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On a day when 254 new cases of COVID-19 have been recorded nationally, less than five of them are in Co Clare.

For the eighth day in a row, Clare has experienced an increase in the amount of COVID-19 cases in the county. There were two new cases as per the most recent county by county figures which account for Monday’s figures.

254 new cases were reported to the Department of Health in the past 24 hours. Extra geographical detail on these has shown that Dublin (136), Donegal (20), Louth (13), Wicklow (12), Waterford (9), Carlow (7), Cork (7), Galway (6), Kerry (5) and Wexford (5) account for the majority. The remaining 28 are in Clare, Kildare, Kilkenny, Laois, Leitrim, Limerick, Longford, Mayo, Monaghan, Offaly, Roscommon and Westmeath.

An additional three deaths have been reported bringing to 1,788 the total amount of people who have died across the country from COVID-19.

Acting Chief Medical Officer, Dr Ronan Glynn stated that the fourteen day incidence rate is now at 56 cases per 100,000 of the population. 67% of cases in the past fortnight were in under 45s and 10% were in over 65s with 9% among healthcare workers, 55% of all cases in the country were located in Dublin. Currently there are 73 confirmed cases in Irish hospitals and 14 in critical care units, he outlined.

“I am more concerned at this point in time than I have been at any time since April,” Professor Philip Nolan, Chair of the NPHET Irish Epidemiological Modelling Advisory Group told Wednesday’s press briefing. He warned that cases will double every 10-14 days if every one of us does not act immediately to stop the spread.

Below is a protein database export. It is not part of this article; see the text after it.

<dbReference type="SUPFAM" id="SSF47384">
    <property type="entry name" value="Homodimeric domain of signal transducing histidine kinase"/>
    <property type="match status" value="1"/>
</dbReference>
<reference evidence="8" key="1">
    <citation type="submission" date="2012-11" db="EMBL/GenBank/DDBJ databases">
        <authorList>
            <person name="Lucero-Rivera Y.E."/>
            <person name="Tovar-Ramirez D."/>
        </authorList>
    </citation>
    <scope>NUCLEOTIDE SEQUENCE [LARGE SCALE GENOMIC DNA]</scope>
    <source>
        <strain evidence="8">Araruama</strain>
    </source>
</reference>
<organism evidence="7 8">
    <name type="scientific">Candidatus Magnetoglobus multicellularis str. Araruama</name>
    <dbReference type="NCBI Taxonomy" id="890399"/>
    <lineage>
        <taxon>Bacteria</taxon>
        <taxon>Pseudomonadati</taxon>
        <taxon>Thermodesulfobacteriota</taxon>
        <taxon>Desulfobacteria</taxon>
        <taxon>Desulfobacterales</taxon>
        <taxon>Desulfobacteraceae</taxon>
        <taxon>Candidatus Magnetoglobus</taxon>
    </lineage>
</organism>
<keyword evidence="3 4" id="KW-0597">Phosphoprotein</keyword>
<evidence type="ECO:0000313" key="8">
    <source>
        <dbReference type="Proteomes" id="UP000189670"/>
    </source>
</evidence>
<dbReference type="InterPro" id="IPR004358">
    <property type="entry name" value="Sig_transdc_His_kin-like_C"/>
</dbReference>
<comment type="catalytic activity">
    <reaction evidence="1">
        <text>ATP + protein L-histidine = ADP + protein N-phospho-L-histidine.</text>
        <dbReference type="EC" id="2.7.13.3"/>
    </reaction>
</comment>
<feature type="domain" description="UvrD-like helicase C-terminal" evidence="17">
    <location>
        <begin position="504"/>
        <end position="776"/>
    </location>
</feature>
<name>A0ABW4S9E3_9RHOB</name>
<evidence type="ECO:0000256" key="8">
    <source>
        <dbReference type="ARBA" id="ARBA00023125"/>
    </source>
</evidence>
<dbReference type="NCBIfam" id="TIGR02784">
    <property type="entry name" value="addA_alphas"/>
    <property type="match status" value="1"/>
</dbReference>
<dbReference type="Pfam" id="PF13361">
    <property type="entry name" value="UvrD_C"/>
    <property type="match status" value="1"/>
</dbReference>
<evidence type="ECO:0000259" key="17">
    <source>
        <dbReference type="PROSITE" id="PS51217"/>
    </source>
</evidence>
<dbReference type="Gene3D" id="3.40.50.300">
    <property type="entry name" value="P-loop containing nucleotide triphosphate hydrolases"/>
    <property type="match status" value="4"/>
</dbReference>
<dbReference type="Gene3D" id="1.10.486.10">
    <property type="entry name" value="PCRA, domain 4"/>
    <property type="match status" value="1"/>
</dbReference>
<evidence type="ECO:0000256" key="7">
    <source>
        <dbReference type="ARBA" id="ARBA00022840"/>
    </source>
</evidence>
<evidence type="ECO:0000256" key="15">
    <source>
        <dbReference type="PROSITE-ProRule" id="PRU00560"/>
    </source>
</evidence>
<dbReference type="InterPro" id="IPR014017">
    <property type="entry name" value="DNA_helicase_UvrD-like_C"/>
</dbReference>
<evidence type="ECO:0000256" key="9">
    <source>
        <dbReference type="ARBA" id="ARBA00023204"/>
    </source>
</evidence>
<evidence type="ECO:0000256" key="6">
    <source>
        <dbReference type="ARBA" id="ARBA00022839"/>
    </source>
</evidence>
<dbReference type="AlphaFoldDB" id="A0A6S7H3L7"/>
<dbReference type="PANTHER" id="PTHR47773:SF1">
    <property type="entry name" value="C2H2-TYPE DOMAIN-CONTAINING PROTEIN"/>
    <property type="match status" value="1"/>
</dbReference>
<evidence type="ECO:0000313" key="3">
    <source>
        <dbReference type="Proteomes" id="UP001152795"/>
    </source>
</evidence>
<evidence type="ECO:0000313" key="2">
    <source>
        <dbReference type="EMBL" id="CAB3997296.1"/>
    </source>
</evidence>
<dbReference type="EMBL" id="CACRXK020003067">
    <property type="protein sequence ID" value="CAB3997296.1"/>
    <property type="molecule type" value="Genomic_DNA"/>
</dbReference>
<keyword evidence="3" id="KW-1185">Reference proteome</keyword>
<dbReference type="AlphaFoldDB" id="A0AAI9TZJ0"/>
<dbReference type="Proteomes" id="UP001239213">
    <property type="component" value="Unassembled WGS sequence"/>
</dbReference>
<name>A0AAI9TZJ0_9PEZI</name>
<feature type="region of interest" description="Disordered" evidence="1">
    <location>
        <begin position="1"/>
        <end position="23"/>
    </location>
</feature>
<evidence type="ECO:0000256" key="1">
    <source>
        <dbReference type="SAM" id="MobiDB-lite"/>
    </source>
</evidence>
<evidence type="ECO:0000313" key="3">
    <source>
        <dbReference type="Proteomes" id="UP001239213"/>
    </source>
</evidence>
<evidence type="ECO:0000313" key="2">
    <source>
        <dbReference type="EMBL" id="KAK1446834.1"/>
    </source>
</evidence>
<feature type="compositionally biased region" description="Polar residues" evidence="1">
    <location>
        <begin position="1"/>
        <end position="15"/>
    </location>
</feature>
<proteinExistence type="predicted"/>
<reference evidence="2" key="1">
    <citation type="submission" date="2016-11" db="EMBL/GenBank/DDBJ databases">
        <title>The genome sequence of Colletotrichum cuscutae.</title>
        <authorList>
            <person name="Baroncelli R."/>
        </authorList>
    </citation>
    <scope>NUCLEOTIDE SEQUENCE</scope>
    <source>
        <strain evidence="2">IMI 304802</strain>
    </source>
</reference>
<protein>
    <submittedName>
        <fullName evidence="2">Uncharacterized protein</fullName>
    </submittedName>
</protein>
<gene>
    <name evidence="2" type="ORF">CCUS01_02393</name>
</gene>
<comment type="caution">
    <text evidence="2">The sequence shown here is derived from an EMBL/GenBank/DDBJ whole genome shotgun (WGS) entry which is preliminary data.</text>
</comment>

Professor Nolan said that of “very significant concern” was the rapid jump in hospitalisations. He admitted that the disease and hospitalisations were “concentrated in Dublin”. Throughout the month of August, four people died from COVID-19 in Ireland, the figure by mid September is already at 14, he highlighted.

He added, “The reproduction number is between 1.3 – 1.7 nationally. Case numbers appear to be growing exponentially and are likely to double every 10 to 14 days if every one of us does not immediately act to break chains of transmission of the virus. If we do not interrupt transmission now, bring the r-number back to below 1, modelling shows that we could have 500 -1,000 cases per day by the 16th of October, 50-60% of which would be in Dublin.”

Nine hospital admissions have been recorded in the past 24 hours, Dr Colm Henry, Chief Clinical Officer, HSE noted. “We are seeing a sharp increase in rate of admissions of COVID-19 patients into our acute hospitals. We know that without a reversal of these trends, admissions can escalate rapidly to the point where our healthcare facilities will be under unsustainable pressure. It is more essential than ever that we all adhere to the basic measures which can weaken the virus in the community”.

“While we have been conducting a large number of tests on children, thanks to the vigilance of parents around symptoms and contacting GP’s with concerns, we have not witnessed a disproportionate rise in the number of confirmed cases in children,” Dr. Mary Favier, COVID-19 advisor to the Irish College of General Practitioners commented.

She said, “We have really successful opened the schools”. Dr Favier maintained that there had been no clusters associated with schools since they reopened.

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